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SHEEP. A wether more than a year old. 4 Car. & Payne, 216; 19 Eng. Com. Law Rep. 331, S. C.

A Law Dictionary, Adapted to the Constitution and Laws of the United States. By John Bouvier. Published 1856.
References in classic literature ?
"No." Captain Jim looked sheepish. "Just at bedtime a poor, ornery sort of dog came along and asked for a night's lodging.
The superintendent of the asylum and some of his help- ers came in and stood about looking sheepish. It was very amusing.
Tom was tugging at a button-hole and looking sheepish. He blushed, now, and his eyes fell.
Yet, for all his air of peacock-like conceit, his clothes sagged a little, and his face wore a sheepish air which might have passed for profundity.
"Think I'd forgotten you, Matt?" he asked with sheepish glee.
Thirteen bowmen, with hung heads and sheepish faces, stepped forward with Mark Shaw and ranged themselves behind Sir Claude.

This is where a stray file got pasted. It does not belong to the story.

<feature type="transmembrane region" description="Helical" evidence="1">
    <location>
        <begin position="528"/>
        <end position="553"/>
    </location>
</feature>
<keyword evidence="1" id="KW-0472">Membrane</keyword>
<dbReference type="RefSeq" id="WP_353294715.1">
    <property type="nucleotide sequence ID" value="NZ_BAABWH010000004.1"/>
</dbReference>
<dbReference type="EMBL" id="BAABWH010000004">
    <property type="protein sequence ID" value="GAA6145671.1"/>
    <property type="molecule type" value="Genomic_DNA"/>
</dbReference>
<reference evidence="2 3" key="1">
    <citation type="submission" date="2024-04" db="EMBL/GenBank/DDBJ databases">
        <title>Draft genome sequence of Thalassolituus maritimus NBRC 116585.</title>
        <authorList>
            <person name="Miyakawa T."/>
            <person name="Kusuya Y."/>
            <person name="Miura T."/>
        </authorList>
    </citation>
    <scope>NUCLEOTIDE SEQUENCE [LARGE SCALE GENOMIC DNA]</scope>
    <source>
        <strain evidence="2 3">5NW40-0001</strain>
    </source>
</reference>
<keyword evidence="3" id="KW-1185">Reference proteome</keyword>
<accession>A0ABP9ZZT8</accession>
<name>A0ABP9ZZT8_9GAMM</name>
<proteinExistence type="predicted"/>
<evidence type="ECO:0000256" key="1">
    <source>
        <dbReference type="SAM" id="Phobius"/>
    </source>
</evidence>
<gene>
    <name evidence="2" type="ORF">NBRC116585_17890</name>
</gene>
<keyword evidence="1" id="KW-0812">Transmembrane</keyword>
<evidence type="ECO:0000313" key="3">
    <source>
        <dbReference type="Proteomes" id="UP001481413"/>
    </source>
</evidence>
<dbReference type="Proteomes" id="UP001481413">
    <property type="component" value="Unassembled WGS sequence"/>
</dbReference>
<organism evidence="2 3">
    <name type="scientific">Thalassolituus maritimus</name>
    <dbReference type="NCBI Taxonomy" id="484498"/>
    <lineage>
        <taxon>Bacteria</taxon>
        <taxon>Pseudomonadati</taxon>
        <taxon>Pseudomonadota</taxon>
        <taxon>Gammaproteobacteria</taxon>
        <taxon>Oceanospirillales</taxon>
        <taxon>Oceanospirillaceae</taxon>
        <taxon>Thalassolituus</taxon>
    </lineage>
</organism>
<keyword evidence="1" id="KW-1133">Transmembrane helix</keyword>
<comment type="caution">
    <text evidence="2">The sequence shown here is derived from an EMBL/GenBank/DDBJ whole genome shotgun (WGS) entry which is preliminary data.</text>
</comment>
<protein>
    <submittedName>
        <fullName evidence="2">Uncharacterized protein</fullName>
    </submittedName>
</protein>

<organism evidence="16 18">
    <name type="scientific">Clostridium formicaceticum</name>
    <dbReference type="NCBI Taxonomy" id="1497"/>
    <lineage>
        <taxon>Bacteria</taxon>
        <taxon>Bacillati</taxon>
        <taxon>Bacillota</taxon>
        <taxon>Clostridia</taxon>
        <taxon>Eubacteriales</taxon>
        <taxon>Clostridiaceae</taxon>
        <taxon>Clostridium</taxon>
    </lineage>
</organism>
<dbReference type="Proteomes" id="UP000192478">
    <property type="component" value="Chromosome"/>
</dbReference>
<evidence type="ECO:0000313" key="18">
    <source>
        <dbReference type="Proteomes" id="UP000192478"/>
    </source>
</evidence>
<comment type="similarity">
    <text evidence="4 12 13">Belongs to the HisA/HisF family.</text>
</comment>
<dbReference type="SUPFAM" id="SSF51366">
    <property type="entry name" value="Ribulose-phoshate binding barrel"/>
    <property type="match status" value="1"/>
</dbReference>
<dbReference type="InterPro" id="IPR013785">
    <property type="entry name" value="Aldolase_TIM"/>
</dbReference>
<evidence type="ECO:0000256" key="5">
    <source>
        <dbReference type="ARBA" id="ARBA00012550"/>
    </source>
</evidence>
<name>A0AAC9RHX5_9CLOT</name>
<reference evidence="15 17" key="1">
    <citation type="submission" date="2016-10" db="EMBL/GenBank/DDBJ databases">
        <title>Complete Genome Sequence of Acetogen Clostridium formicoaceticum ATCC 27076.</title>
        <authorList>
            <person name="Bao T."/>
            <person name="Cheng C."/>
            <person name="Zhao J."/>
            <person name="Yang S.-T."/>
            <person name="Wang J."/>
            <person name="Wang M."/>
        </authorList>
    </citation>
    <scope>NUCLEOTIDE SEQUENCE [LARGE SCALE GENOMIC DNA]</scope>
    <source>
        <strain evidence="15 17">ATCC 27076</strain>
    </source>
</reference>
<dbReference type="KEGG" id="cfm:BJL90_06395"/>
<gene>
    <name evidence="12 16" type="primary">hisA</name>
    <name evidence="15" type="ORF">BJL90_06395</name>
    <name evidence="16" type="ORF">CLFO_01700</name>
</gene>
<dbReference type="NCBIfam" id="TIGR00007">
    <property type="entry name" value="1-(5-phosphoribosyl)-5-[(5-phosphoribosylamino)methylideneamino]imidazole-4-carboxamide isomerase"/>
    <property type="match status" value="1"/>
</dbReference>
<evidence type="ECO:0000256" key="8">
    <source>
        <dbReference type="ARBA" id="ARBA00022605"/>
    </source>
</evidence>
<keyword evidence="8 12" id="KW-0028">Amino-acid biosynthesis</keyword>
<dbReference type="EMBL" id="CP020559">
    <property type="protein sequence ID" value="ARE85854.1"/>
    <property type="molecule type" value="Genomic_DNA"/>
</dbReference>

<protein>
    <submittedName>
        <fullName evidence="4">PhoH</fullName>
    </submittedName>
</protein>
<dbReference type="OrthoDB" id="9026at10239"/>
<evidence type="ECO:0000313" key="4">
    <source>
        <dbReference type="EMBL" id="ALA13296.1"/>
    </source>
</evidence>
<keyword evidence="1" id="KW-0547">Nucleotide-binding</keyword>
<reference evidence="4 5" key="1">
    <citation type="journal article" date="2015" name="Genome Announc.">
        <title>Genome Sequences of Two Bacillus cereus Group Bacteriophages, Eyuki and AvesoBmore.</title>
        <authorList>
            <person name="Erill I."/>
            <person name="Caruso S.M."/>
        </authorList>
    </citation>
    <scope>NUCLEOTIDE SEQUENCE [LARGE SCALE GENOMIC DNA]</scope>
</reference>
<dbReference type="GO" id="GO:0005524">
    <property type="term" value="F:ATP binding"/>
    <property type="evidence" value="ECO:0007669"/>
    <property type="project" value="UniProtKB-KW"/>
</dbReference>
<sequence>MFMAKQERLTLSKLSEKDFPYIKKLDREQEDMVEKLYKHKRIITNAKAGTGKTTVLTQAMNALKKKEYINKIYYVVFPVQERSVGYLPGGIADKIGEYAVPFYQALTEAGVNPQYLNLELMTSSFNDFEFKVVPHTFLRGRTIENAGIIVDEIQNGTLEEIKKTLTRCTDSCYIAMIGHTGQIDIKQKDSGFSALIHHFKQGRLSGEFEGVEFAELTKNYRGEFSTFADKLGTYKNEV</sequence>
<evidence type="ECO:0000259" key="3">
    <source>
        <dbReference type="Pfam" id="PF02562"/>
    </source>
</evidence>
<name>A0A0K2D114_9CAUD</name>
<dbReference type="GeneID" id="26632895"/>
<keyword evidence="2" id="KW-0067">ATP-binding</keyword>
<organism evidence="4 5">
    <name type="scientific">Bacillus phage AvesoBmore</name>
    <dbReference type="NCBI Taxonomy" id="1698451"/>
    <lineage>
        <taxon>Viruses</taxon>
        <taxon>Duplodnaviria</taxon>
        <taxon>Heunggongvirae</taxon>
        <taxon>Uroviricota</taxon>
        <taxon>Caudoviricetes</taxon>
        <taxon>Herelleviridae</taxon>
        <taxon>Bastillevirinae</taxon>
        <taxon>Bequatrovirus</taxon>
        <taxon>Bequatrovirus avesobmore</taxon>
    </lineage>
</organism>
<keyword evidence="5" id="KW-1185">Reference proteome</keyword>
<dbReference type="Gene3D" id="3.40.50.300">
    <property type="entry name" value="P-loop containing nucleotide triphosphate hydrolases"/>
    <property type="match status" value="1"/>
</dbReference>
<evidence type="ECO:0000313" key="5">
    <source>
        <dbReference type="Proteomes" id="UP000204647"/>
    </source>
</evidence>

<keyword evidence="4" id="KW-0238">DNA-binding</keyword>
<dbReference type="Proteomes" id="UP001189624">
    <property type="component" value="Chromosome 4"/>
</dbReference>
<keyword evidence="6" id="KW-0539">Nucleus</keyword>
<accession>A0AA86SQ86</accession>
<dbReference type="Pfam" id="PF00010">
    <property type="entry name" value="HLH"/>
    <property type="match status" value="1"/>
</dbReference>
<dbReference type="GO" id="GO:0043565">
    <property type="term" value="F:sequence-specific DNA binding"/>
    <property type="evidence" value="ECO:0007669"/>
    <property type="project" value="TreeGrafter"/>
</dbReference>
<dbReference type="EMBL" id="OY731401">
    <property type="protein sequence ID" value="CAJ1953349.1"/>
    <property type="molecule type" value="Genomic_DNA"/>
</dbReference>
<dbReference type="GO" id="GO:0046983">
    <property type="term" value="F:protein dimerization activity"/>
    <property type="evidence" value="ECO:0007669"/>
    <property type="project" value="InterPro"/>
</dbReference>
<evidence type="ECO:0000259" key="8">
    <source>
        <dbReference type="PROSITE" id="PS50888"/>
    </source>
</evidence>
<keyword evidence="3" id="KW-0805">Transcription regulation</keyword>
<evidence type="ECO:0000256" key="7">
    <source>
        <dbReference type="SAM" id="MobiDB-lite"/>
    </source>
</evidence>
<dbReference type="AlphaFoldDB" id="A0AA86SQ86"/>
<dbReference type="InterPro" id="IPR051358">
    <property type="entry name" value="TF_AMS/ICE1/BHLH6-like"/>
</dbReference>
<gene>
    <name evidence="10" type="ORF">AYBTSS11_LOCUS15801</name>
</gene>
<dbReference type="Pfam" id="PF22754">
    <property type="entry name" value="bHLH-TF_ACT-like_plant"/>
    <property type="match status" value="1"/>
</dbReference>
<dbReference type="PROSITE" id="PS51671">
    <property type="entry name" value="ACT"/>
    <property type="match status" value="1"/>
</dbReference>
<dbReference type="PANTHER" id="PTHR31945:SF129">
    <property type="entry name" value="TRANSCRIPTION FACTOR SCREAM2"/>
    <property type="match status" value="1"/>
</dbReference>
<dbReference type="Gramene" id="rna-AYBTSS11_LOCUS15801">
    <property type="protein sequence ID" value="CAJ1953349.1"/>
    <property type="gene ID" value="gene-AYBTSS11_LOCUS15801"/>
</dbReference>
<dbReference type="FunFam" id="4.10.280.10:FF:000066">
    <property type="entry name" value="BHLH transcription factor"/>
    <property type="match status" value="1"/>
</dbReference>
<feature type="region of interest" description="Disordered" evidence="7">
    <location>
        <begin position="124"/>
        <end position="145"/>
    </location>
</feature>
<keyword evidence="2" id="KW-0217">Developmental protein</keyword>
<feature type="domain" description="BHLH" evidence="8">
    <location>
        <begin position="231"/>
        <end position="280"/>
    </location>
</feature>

When he woke up, about half an hour after, he called it to him again, but Dash only looked sheepish and wagged the tip of his tail.
It was a sheepish laugh, and not quite a willing one; but his face looked a little pleasanter when he spoke this time.
Joe was by no means a sheepish fellow, but, for all that, when he got to the corner of the street in which the locksmith lived, he could by no means make up his mind to walk straight to the house.
A fire service spokeswoman said the boy had managed to climb to a height equivalent of the height of a bedroom window and, although not upset when he was rescued, he was a little "sheepish".
On behalf of his many friends working in the kitchens of this country's fabulous five-star restaurants, the Whisperer has picked up the challenge convinced our chefs will not be sheepish in coming forward.
Hauke, looking sheepish and nervously moving his right arm, is sat in front of a police officer wearing blue latex gloves and a jacket with 'Polizei' emblazoned on the front.